Carol has a doctorate in Mineralogy and Geochemistry, a master's degree in Applied Landscape Archaeology, and many years’ experience as a Professional Geologist and University Teacher.

Course aims

Geology is the study of the Earth. This course introduces the scientific study of rocks, minerals, fossils, and the natural processes that form surface and subsurface features such as volcanoes, mineral deposits, mountain chains and ocean floors.

Course Objectives:

  • To introduce the concepts underlying geological science, the interpretation of geological evidence for the way the Earth is made, and the processes that produce geological materials, features and environments.
  • To introduce practical skills of observation, description and recognition of commonly occurring rocks, minerals, fossils, geological outcrops and structures, in the lab and in the field.
  • To lay the foundations of geological science upon which more advanced geological study may be undertaken in the future; to provide a way-in to the subject, so that students may find out information for themselves.

Teaching methods

Classroom sessions on Wednesday evenings will include a balance of lectures and practical work with specimens and geological maps. Students are encouraged to take notes, and are shown how to observe and record geological information. There will be opportunities for discussion and for identification of students’ own specimens. A local field trip will be arranged, provisionally on Saturday 18th or Sunday 19th November, a.m. and p.m., to be agreed with the class at the first session.

Learning outcomes

By the end of the course students will be expected to:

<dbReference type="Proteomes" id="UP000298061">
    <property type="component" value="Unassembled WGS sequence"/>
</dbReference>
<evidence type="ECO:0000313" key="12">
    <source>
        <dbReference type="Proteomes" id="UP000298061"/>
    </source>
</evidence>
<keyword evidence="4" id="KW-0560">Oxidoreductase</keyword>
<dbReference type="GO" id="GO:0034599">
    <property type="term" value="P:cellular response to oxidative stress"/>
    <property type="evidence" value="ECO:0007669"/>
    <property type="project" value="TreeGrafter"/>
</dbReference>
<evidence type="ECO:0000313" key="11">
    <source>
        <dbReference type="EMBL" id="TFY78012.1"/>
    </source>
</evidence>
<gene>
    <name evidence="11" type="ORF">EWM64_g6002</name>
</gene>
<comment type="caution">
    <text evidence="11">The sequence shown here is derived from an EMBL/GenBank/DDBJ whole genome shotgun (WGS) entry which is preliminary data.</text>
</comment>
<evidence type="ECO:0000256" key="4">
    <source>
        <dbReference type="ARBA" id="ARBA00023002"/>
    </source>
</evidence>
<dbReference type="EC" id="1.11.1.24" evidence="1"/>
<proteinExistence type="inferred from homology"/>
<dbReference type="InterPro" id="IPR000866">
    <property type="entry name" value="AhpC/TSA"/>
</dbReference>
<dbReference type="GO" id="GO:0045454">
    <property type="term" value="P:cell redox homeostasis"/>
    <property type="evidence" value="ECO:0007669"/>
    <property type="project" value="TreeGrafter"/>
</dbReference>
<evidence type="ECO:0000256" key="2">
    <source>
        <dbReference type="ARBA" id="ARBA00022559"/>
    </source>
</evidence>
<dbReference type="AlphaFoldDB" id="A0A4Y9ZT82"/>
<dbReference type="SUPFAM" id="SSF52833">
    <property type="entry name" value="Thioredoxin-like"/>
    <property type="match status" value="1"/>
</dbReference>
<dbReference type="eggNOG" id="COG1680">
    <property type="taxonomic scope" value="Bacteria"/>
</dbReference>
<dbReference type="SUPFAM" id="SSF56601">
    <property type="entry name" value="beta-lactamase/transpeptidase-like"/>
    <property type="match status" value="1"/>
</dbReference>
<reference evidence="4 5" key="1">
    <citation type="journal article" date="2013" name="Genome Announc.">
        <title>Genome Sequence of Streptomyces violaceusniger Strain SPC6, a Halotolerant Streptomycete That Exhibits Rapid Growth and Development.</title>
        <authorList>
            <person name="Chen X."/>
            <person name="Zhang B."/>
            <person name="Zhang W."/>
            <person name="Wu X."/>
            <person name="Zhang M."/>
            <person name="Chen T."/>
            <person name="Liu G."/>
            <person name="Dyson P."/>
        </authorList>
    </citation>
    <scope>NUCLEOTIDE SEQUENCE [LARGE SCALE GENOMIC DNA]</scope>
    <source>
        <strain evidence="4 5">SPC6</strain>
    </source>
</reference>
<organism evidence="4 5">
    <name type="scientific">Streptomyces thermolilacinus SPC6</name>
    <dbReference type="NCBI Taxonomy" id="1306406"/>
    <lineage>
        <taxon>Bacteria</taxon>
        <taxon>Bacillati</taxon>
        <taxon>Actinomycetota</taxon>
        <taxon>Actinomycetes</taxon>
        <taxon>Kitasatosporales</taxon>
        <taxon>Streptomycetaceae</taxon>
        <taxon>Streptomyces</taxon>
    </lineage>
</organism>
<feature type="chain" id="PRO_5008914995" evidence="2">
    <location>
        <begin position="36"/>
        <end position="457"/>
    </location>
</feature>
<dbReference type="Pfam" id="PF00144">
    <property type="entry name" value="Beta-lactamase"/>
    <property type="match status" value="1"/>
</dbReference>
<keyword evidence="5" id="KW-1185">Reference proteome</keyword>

• understand the basic principles of geological science, including present and past geological processes and events, the nature of geological materials and the development of life forms;
  • know how to identify the most common rocks, minerals and fossils, and how to read a geological map;
  • be familiar with the scientific methods of observation and description used in geology, and with the critical examination of geological evidence.

Assessment methods

All students will be expected to complete some coursework. This could be a minimum of two shorter pieces of written work, or one long essay, totalling approx. 1500 words or equivalent in labelled diagrams, maps, tables, &c.  Practical work done in class can be part of the coursework portfolio.

Students must submit a completed Declaration of Authorship form at the end of term when submitting your final piece of work. CATS points cannot be awarded without the aforementioned form - Declaration of Authorship form


To earn credit (CATS points) for your course you will need to register and pay an additional £10 fee per course. You can do this by ticking the relevant box at the bottom of the enrolment form or when enrolling online.

Please use the 'Book' or 'Apply' button on this page. Alternatively, please complete an enrolment form (Word) or enrolment form (Pdf).

Level and demands

The course is open to everyone including complete beginners.  No prior knowledge of the subject is assumed.

Most of the Department's weekly classes have 10 or 20 CATS points assigned to them. 10 CATS points at FHEQ Level 4 usually consist of ten 2-hour sessions. 20 CATS points at FHEQ Level 4 usually consist of twenty 2-hour sessions. It is expected that, for every 2 hours of tuition you are given, you will engage in eight hours of private study.

Credit Accumulation and Transfer Scheme (CATS)